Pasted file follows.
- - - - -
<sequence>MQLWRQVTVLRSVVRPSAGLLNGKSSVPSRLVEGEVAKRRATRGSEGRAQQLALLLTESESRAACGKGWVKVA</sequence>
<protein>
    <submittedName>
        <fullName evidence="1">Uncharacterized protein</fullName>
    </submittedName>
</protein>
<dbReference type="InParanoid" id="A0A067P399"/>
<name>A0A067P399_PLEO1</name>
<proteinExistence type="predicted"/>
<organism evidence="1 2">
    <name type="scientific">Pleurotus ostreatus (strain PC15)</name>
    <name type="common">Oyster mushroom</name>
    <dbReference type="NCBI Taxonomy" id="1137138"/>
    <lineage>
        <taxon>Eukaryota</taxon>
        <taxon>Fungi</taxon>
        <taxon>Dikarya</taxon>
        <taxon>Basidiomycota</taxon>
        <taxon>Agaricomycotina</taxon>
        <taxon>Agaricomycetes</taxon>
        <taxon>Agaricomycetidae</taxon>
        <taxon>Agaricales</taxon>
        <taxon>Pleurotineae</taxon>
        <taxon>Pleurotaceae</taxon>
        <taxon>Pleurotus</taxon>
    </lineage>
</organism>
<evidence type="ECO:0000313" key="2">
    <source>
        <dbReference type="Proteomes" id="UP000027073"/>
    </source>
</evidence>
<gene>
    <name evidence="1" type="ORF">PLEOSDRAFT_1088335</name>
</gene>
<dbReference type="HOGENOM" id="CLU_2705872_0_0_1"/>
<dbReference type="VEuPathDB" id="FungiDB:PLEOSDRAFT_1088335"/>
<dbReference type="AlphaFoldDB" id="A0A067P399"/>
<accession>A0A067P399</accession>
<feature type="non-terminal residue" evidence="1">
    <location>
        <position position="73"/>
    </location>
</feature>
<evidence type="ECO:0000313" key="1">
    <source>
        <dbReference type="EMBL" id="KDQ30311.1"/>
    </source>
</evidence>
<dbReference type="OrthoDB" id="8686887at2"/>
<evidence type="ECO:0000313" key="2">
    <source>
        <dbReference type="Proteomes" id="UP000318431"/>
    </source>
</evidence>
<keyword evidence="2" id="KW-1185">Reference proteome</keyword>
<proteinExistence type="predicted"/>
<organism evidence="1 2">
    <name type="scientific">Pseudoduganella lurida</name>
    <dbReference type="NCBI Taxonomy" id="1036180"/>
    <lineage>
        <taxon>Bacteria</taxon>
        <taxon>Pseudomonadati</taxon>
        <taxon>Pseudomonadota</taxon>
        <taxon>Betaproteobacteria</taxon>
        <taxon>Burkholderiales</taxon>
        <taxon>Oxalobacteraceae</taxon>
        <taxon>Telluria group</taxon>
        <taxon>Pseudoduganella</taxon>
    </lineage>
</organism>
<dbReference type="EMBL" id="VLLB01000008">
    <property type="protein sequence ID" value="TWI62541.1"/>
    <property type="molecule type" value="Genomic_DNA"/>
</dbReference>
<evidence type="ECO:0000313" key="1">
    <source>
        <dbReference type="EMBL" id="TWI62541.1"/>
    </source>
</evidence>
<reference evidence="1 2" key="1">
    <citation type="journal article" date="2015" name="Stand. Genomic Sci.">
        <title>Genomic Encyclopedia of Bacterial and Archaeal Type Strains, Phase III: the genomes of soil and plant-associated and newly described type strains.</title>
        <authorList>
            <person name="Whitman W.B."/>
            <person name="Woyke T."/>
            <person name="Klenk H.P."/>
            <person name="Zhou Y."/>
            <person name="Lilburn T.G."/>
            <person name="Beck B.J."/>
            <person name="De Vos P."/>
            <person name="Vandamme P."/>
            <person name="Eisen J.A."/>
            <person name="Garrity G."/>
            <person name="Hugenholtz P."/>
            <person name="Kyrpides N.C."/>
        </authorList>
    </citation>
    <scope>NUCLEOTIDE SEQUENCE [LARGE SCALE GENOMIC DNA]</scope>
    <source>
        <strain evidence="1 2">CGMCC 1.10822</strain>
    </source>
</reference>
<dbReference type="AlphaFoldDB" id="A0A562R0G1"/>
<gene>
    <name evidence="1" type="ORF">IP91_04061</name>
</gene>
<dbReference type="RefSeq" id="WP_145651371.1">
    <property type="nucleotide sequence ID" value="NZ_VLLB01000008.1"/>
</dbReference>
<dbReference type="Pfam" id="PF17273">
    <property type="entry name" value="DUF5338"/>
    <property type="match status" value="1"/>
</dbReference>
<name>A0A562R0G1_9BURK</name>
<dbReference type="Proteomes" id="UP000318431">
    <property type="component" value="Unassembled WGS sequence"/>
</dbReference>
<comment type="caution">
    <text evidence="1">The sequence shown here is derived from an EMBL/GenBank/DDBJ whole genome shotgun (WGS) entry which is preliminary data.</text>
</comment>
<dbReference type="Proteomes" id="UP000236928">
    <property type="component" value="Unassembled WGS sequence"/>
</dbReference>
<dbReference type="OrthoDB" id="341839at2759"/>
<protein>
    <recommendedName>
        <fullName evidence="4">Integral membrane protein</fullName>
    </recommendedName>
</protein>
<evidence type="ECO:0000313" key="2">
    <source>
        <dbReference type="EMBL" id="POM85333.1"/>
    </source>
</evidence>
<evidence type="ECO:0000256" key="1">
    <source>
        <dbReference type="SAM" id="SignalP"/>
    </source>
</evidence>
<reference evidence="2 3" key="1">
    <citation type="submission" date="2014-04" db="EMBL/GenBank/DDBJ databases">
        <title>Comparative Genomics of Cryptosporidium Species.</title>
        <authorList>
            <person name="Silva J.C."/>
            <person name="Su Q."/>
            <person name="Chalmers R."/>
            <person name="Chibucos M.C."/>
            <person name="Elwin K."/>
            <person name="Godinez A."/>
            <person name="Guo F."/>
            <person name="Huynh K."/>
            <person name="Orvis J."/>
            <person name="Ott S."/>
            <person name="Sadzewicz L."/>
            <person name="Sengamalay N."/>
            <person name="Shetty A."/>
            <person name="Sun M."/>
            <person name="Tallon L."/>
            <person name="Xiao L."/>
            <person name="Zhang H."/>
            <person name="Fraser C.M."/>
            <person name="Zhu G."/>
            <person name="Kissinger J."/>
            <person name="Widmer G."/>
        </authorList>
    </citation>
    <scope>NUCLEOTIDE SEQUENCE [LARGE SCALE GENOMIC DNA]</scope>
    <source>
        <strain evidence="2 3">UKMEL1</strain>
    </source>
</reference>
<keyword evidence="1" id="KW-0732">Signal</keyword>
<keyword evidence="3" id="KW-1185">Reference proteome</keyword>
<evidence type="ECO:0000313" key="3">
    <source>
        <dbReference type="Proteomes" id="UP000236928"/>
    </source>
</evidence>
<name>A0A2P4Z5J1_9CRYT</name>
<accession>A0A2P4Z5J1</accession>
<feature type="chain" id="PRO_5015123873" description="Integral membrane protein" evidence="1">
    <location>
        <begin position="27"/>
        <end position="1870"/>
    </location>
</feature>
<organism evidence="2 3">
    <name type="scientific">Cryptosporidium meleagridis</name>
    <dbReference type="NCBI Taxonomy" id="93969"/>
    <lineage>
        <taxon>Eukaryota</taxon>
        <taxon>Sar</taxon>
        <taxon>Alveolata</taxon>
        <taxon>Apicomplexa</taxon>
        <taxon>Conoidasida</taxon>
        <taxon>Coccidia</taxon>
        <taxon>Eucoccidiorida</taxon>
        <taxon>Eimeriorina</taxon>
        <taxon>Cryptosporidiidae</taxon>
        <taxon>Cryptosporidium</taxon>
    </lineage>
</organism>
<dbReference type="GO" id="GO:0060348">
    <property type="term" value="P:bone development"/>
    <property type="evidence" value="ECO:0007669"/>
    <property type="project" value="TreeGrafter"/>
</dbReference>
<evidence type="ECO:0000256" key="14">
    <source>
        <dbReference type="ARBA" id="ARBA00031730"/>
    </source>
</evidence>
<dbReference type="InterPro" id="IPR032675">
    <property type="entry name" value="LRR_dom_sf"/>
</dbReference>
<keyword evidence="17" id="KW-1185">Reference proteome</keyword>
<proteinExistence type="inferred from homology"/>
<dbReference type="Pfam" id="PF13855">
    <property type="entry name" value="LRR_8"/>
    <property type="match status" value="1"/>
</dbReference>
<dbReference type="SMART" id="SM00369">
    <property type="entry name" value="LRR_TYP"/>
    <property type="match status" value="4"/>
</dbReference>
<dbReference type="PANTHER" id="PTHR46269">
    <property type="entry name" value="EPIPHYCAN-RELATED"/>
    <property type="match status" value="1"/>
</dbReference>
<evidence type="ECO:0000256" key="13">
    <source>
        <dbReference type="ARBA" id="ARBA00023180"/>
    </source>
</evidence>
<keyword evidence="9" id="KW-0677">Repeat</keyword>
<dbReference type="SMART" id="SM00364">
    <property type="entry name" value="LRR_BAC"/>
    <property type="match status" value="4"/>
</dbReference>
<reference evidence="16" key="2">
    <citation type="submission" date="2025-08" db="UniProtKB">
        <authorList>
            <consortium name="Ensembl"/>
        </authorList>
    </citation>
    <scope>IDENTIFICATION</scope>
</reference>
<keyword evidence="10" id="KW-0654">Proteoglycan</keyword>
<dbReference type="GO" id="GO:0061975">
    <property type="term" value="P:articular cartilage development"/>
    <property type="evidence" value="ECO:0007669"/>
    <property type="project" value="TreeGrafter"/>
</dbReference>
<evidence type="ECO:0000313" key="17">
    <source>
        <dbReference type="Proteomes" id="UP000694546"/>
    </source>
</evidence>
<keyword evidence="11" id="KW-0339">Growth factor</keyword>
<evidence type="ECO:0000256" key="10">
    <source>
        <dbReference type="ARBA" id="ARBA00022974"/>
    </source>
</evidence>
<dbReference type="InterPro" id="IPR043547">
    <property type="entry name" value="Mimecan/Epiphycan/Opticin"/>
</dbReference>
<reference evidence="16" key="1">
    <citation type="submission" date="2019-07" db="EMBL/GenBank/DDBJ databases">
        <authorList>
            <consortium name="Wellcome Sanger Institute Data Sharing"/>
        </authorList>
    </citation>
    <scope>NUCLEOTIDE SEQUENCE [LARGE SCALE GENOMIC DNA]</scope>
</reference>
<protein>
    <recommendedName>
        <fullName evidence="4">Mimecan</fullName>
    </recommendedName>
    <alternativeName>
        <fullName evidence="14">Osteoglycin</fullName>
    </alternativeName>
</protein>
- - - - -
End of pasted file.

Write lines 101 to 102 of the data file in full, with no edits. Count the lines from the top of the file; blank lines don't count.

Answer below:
        <strain evidence="1 2">CGMCC 1.10822</strain>
    </source>